Gideon’s Sword, Douglas Preston & Lincoln Child

Grand Central, 2011, 342 pages, C$29.99 hc, ISBN 978-0-446-56432-8

We all know that book reviewers are useless: nobody pays attention to them, they’re wasting their time writing for little artistic or commercial reward and they wouldn’t exist at all if books went away.  Still, it doesn’t mean that they’re always wrong.

When reviewers started muttering that the Preston/Child thrillers featuring Aloysius Pendergast had grown stale and repetitive, they were probably echoing something that Preston/Child themselves knew.  Thriller readers thrive on a moderate amount of novelty, and after ten novels featuring the character (eight of them published yearly between 2002 and 2010), a creatively refreshing break seemed in order.  As it happens, Preston/Child aren’t giving up on Pendergast (an eleventh novel is slated for later in 2011), but they are broadening their horizons a bit, not only through their individual novels, but also through a new series featuring brand-new character Gideon Crew.

Crew exists in the same universe as Pendergast (they’re linked by eccentric billionaire Eli Glinn), but he’s a substantially different protagonist.  Whereas Pendergast is the archetypical wizard, Crew is a trickster: He manipulates people like others hack computers.  Whereas Pendergast will gain entry to a building by showing his FBI pass, deducing something amazing and blustering through, Crew will dress up, impersonate someone else and sneak past security undetected.  There’s probably an interesting crossover event in the future for both characters, but for now Gideon’s Sword is a chance for Preston/Child to focus on a new protagonist.

As with many origin stories, it takes a while for the throat-scratching to end.  A lengthy prologue sets up Crew as a genius with a burning desire to avenge his betrayed father.  Once the vengeance is complete, however, he gets both an offer and a sentence: Eli Glinn has noticed the subtlety of Crew’s vengeance, and wants to hire him as a freelance operator on complex cases.  At the same time, Crew is told that he’s got an incurable medical condition.  One that will likely kill him within a few months… a few years at most.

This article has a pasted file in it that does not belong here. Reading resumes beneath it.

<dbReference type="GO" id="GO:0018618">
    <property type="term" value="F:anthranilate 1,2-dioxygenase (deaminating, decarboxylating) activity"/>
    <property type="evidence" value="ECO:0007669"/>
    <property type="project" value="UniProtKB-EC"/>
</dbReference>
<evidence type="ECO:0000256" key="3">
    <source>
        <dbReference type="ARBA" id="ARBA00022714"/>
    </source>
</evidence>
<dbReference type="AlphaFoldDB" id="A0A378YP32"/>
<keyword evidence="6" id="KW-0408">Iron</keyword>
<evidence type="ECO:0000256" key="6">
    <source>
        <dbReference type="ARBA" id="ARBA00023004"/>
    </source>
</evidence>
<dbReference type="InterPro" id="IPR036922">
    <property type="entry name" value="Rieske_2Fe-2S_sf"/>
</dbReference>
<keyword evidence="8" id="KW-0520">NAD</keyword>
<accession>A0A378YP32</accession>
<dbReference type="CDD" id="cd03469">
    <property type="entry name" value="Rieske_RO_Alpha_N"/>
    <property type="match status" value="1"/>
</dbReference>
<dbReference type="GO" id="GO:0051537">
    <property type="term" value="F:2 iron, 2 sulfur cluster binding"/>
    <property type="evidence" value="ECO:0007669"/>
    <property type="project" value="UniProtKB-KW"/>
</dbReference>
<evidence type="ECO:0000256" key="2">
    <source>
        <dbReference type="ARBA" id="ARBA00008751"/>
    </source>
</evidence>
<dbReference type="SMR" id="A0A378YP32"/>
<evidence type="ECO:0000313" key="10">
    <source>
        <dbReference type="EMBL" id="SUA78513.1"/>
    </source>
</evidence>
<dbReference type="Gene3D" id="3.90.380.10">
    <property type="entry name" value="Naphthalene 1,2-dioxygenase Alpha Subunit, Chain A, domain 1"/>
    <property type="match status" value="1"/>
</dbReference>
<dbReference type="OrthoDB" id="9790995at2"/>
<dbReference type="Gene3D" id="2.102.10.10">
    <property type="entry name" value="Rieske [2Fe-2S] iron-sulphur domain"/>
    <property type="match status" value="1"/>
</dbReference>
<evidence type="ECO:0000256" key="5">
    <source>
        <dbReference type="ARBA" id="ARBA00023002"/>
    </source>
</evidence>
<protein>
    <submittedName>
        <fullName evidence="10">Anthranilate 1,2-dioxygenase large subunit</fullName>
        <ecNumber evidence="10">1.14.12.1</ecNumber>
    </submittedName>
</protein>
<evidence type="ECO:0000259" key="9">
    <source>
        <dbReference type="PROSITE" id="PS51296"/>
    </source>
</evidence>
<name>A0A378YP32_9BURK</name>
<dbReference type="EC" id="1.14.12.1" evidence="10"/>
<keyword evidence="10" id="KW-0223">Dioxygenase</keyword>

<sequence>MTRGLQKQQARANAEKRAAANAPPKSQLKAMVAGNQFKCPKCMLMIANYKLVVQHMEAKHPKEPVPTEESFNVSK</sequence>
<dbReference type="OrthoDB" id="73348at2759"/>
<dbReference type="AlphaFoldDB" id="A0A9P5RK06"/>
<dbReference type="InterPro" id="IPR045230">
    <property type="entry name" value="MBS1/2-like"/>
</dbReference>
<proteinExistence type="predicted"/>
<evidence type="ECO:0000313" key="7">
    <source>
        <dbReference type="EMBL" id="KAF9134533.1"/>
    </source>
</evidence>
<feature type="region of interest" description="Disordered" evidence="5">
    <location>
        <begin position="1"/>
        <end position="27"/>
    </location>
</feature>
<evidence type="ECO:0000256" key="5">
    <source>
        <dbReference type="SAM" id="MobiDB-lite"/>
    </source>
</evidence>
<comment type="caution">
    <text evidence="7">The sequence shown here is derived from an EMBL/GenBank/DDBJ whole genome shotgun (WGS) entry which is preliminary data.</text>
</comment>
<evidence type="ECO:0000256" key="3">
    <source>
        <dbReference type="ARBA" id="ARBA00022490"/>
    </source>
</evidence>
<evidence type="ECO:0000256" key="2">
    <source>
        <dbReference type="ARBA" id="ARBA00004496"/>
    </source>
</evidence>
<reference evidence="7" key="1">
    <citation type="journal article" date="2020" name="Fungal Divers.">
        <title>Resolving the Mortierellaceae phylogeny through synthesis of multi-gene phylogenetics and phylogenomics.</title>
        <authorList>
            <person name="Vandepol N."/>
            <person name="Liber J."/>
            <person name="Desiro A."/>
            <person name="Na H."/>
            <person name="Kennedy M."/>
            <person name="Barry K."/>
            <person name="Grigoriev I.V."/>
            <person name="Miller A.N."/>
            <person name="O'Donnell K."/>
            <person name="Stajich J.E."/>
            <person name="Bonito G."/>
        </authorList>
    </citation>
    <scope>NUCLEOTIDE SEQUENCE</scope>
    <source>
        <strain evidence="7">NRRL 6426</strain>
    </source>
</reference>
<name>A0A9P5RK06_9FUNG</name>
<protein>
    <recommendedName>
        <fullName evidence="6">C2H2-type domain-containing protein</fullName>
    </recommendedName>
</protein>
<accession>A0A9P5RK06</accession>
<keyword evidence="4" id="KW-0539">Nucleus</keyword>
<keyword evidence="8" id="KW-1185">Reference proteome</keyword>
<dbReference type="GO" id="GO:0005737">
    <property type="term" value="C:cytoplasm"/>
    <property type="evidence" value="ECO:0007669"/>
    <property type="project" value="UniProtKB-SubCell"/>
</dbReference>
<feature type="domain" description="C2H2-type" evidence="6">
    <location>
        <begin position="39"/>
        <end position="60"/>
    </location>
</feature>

But there’s little time for Gideon to reflect on his death sentence.  Before long he’s involved in a breathless race around New York City to find out what he can about a mysterious Chinese scientist and the string of numbers he whispered after a car crash.  Taking full advantage of their NYC playground, Preston/Child end up taking a closer look at a lesser-known feature of the city; Hart Island, where unidentified bodies and body parts from all of New York City are buried.  (For some extra adventure, go to the authors’ web site for an unauthorized tour of the area.)

The result is a novel that feels lighter and faster-paced than the last few Preston/Child’s Pendergast novels.  Crew, being younger and unencumbered by Pendergast’s upper-class upbringing, is more impulsive and fallible.  His methods are different, and by renewing their cast of character, the authors also clean up the atmosphere of their book.

It’s not a complete success, though: Gideon’s Sword is designed to be less weighty than the Pendergast novels, and it does feel less substantial.  While the streamlined plot moves faster and prevents Preston/Child from overusing some familiar plotting devices, it also makes Gideon’s Sword feel a bit lightweight compared to their other novels.  Story-wise, there’s a bit of unpleasantness when Crew gets someone else killed by his actions –since the series is to continue (Gideon’s Corpse is scheduled for January 2012), one would expect a bit of remorse to surface.  But when it comes to future installments, one has to wonder about Gideon’s built-in expiration date.  Either he’s slated to die, bringing an unsatisfying end to the series, or Preston/Child will find a rabbit in their bag of tricks to save Gideon from his timely end.  Let’s wait and see which way it will go.

In the meantime, despite a few odd criticisms, Gideon’s Sword does feel like a welcome break from the Pendergast routine.  It’s not entirely a triumph, but it’s not a failure either, and it does provide the kind of entertainment that thriller readers are expecting.  But really; seeing the Preston/Child name on the cover, you don’t need the dubious advice of a book reviewer to tell you so.

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